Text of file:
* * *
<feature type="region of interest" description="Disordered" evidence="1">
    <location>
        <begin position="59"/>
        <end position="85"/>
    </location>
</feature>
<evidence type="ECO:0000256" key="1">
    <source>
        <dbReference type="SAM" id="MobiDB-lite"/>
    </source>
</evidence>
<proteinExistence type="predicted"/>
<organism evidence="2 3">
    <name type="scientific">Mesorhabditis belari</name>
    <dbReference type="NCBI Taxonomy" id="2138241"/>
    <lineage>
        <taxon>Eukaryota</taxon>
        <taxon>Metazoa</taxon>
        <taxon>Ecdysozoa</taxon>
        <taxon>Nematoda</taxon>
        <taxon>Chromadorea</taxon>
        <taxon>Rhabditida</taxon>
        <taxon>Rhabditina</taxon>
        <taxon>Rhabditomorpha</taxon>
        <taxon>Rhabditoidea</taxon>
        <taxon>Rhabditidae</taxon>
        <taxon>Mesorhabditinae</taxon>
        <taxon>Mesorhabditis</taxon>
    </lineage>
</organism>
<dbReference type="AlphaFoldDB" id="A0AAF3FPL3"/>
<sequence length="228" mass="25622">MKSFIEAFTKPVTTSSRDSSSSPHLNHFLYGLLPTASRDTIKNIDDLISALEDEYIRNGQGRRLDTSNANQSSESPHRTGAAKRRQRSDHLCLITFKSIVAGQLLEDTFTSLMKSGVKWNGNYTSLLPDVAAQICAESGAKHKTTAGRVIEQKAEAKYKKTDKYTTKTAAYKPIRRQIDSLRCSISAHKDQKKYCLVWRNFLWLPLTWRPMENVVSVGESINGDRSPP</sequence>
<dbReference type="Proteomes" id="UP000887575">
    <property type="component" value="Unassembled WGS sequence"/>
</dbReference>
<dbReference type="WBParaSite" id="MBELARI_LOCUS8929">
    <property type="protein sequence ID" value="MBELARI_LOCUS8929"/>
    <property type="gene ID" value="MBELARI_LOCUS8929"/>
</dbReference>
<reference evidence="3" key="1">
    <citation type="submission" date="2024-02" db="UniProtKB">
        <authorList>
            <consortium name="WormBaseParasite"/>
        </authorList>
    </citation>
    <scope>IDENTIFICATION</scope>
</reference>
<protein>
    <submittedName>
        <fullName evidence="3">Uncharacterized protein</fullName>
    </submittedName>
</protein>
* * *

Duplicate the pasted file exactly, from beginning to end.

<feature type="region of interest" description="Disordered" evidence="1">
    <location>
        <begin position="59"/>
        <end position="85"/>
    </location>
</feature>
<evidence type="ECO:0000256" key="1">
    <source>
        <dbReference type="SAM" id="MobiDB-lite"/>
    </source>
</evidence>
<proteinExistence type="predicted"/>
<organism evidence="2 3">
    <name type="scientific">Mesorhabditis belari</name>
    <dbReference type="NCBI Taxonomy" id="2138241"/>
    <lineage>
        <taxon>Eukaryota</taxon>
        <taxon>Metazoa</taxon>
        <taxon>Ecdysozoa</taxon>
        <taxon>Nematoda</taxon>
        <taxon>Chromadorea</taxon>
        <taxon>Rhabditida</taxon>
        <taxon>Rhabditina</taxon>
        <taxon>Rhabditomorpha</taxon>
        <taxon>Rhabditoidea</taxon>
        <taxon>Rhabditidae</taxon>
        <taxon>Mesorhabditinae</taxon>
        <taxon>Mesorhabditis</taxon>
    </lineage>
</organism>
<dbReference type="AlphaFoldDB" id="A0AAF3FPL3"/>
<sequence length="228" mass="25622">MKSFIEAFTKPVTTSSRDSSSSPHLNHFLYGLLPTASRDTIKNIDDLISALEDEYIRNGQGRRLDTSNANQSSESPHRTGAAKRRQRSDHLCLITFKSIVAGQLLEDTFTSLMKSGVKWNGNYTSLLPDVAAQICAESGAKHKTTAGRVIEQKAEAKYKKTDKYTTKTAAYKPIRRQIDSLRCSISAHKDQKKYCLVWRNFLWLPLTWRPMENVVSVGESINGDRSPP</sequence>
<dbReference type="Proteomes" id="UP000887575">
    <property type="component" value="Unassembled WGS sequence"/>
</dbReference>
<dbReference type="WBParaSite" id="MBELARI_LOCUS8929">
    <property type="protein sequence ID" value="MBELARI_LOCUS8929"/>
    <property type="gene ID" value="MBELARI_LOCUS8929"/>
</dbReference>
<reference evidence="3" key="1">
    <citation type="submission" date="2024-02" db="UniProtKB">
        <authorList>
            <consortium name="WormBaseParasite"/>
        </authorList>
    </citation>
    <scope>IDENTIFICATION</scope>
</reference>
<protein>
    <submittedName>
        <fullName evidence="3">Uncharacterized protein</fullName>
    </submittedName>
</protein>